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					City of Minneapolis Policy
on

Gifts Between Employees
Applies to: Employees and volunteers of City Council Departments and elected officials Synopsis: The City of Minneapolis Gifts Between Employees Policy is adopted to provide guidance regarding the giving and receiving of gifts between employees. History: Council Approval Date: Links to Related Regulations: Administering Department: Office of the City Attorney Contact: Ethics Officer Susan Trammell Phone: 612-673-3230 Last Revision Date:

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Purpose and Scope of Policy A. Purpose: This policy exists to provide guidance regarding the giving and receiving of gifts between employees. The purpose of these rules is to protect employees from feeling coerced into giving gifts, while permitting some limited, voluntary social exchanges between employees. Scope: The following policy sets limits on gifts between employees, particularly gifts to supervisors.

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Definitions

Gift means money, real or personal property, a service, a loan, a forbearance or forgiveness of indebtedness, or a promise of future employment, that is given and received without the giver receiving consideration of equal or greater value in return. Gift does not include a greeting card, note, or letter. Supervisor means an employee whose official responsibilities include directing or evaluating the subordinate’s official duties, or those of any other supervisor of the subordinate. It includes an employee’s direct supervisor and those up the chain of command. Employee means any person hired and paid under the salary authority of the City Council and includes elected officials. Employee also includes volunteers and interns, paid and unpaid. Major Life event means special infrequent events, such as a marriage, a birth of a child, graduation, major illness, retirement, or new job. Subordinate means an employee under the authority, control, administrative direction or within the chain of command of the supervisor.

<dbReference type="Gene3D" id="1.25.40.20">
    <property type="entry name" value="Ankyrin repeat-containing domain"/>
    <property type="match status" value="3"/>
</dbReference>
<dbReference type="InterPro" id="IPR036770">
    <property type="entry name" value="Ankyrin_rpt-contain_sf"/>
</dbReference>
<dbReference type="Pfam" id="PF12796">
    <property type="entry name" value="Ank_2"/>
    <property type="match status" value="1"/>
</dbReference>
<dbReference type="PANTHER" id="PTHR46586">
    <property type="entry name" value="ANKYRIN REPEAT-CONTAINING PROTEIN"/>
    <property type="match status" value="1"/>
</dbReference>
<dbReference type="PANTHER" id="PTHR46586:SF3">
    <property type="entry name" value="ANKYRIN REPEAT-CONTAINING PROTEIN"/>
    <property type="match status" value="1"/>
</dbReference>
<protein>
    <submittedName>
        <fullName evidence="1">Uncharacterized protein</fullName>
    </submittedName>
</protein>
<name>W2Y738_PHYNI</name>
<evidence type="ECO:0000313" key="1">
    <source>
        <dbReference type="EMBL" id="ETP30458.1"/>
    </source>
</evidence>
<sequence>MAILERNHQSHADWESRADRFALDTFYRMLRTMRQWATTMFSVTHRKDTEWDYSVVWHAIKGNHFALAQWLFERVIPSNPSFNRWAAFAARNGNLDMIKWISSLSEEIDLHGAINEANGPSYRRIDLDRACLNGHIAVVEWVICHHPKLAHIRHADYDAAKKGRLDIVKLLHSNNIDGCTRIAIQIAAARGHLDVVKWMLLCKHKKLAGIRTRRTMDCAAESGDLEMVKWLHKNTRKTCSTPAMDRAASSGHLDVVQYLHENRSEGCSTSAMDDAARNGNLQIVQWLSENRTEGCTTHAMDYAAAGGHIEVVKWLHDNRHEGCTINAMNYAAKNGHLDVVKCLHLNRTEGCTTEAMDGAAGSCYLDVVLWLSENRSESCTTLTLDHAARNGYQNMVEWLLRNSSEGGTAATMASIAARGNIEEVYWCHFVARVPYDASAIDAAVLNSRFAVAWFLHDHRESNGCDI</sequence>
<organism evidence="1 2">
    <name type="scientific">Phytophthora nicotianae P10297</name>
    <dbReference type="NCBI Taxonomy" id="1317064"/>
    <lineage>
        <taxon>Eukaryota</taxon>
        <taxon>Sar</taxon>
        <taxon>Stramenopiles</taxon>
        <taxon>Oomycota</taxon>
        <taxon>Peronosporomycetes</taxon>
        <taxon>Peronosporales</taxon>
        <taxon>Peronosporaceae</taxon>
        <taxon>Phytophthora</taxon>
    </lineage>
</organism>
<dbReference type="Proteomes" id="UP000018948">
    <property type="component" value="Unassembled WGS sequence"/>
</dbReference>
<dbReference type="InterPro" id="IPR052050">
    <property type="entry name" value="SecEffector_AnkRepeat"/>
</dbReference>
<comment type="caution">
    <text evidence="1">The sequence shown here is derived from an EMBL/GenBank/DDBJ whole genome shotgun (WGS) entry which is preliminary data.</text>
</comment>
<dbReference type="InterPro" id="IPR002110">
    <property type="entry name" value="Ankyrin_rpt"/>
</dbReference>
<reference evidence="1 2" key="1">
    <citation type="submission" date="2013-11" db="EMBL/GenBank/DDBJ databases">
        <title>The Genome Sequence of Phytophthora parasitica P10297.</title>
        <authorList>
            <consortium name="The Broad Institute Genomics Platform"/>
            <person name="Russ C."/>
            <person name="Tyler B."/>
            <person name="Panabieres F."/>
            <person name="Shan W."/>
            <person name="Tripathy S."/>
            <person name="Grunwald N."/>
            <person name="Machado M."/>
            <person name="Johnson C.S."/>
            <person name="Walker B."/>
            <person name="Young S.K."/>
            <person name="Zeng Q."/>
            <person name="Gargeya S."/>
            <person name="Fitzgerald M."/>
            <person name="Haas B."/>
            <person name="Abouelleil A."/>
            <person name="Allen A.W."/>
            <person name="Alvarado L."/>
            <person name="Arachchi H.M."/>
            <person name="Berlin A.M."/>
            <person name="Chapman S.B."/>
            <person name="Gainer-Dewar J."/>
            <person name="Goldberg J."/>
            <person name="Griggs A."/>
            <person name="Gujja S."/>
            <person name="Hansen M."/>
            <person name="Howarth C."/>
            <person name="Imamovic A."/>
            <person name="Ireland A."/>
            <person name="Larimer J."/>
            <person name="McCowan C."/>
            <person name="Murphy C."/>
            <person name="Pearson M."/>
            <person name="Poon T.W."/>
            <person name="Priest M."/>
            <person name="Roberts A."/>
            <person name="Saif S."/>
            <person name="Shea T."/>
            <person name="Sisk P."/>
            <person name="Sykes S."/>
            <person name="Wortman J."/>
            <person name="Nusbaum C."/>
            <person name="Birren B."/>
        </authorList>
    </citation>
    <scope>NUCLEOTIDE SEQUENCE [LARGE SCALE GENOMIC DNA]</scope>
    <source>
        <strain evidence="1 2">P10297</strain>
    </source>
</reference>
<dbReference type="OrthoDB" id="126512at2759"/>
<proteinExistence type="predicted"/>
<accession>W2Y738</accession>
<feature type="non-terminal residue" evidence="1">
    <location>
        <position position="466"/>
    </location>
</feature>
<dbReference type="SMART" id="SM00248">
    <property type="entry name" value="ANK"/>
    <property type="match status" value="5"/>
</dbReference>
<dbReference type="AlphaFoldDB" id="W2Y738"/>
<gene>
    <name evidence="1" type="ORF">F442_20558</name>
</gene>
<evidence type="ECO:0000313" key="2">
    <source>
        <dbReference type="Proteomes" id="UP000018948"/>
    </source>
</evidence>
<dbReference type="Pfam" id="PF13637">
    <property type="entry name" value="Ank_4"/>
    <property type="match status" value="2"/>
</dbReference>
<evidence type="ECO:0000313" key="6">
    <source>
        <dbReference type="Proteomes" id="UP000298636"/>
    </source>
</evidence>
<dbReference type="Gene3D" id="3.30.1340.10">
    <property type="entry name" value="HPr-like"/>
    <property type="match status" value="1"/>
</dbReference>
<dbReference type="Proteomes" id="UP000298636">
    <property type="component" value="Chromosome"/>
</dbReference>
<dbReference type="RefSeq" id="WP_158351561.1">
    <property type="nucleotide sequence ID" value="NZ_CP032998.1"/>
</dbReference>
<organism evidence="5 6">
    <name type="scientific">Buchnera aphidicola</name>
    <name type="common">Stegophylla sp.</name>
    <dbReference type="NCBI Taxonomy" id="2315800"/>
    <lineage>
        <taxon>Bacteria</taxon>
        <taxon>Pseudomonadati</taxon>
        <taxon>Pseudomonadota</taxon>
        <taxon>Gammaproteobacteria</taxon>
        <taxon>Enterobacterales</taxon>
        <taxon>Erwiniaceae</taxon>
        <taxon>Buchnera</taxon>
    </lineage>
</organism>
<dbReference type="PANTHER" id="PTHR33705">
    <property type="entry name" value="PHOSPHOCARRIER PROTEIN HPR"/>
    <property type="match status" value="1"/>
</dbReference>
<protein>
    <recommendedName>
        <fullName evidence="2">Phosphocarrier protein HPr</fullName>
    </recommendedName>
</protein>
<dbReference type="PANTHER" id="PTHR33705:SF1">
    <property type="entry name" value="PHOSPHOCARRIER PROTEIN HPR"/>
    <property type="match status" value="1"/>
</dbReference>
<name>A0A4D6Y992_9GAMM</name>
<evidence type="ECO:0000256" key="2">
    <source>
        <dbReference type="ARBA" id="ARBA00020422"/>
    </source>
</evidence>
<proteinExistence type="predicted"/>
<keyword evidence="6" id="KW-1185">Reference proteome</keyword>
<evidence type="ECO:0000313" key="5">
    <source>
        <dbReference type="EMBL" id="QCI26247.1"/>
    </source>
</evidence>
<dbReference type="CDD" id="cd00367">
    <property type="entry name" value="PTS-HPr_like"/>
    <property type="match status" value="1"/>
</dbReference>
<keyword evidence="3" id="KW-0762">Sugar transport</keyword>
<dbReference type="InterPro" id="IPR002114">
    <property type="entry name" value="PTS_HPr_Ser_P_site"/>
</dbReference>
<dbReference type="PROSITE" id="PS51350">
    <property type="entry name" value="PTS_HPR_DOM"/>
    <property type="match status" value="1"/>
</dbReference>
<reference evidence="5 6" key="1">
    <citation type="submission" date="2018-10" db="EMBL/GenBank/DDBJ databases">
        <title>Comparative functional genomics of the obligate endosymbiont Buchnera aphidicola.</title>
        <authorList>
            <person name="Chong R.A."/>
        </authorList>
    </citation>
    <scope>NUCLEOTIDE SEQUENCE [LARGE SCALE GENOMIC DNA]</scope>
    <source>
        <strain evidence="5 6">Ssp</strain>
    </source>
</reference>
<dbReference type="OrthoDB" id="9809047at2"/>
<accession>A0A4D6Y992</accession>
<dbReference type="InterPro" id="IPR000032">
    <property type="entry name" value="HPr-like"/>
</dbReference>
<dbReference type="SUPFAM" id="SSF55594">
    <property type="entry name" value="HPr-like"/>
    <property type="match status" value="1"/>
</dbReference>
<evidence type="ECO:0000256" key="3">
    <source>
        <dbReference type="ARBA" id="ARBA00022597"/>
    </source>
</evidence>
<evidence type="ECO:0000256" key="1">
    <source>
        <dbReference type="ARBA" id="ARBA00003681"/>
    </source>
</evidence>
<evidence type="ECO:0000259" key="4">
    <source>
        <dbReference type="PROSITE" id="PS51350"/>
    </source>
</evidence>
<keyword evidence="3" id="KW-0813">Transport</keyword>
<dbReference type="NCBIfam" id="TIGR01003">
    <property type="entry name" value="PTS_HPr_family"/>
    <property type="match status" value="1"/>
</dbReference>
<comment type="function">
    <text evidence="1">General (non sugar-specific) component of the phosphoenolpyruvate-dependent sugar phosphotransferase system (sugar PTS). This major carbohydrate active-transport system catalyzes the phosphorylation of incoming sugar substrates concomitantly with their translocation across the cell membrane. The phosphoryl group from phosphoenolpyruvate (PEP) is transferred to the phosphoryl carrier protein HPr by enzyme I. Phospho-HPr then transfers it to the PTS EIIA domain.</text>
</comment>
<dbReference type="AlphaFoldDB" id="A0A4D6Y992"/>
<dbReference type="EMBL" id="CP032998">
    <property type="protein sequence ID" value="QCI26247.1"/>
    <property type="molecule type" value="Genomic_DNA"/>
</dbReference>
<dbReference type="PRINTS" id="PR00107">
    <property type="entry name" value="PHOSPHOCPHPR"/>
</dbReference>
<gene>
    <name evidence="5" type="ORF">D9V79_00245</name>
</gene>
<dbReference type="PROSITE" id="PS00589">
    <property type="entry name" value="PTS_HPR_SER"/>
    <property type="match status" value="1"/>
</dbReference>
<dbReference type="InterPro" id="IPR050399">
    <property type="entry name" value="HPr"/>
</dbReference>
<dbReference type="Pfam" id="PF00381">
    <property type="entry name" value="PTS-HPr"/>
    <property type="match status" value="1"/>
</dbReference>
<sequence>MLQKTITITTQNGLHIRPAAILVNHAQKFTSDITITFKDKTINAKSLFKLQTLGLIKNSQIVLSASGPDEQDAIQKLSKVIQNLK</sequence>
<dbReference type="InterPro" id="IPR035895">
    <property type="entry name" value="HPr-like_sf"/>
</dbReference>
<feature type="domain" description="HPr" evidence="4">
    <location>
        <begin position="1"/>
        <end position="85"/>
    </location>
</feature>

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General Conditions A. All Gifts: Gifts should not compromise, or appear to compromise, the ability to make objective and fair decisions. Even though acceptance of a gift may be permitted by this policy, it is sometimes advisable and prudent for an employee to decline a gift or refrain from giving a gift. Gifts to supervisors: An employee shall not give a gift to a supervisor and a supervisor shall not accept a gift from a subordinate, unless the gift is: 1. For a major life event, including a gift given by a group of employees financed by voluntary contributions. 2. Food shared in the office. 3. Personal hospitality at one’s home or a gift to a host or hostess. 4. A gift given for a traditional occasion such as a holiday or a birthday as long as the gift is not cash and is worth $25.00 or less. 5. A gift given because of a family or personal relationship between the employees that would justify the gift. 6. Sick leave transferred as part of the sick leave transfer program. Gifts to subordinates: Supervisors may give gifts to subordinates. Supervisors should use prudence when deciding to give a gift to a subordinate. Solicitation of employees for gifts: 1. A recommended contribution amount may be stated, but the recommendation must also indicate that employees are free to contribute less or nothing at all. 2. Supervisors may organize a collection of donations for a gift but may not conduct face-to-face solicitations of gifts or contributions to a gift from their subordinates – even if the gift is for another subordinate employee.

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Roles and Responsibilities A. Ethics Officer 1. The Ethics Officer is responsible for answering inquiries related to employee receipt of gifts. 2. The Ethics Officer is responsible for working with Departments to resolve inquiries and complaints related to employee receipt of gifts. 3. The Ethics Officer is responsible for providing inquiry and complaint updates to the Ethical Practices Board. Departments 1. Departments are responsible for distributing this policy to their employees. 2. Departments are responsible for investigating and taking appropriate action on complaints related to employee receipt of gifts. Employees: 1. Employees are responsible for using good judgment in giving and receiving of gifts. 2. Employees should decline a gift that would compromise, or appear to compromise, the employee’s ability to make objective and fair decisions.

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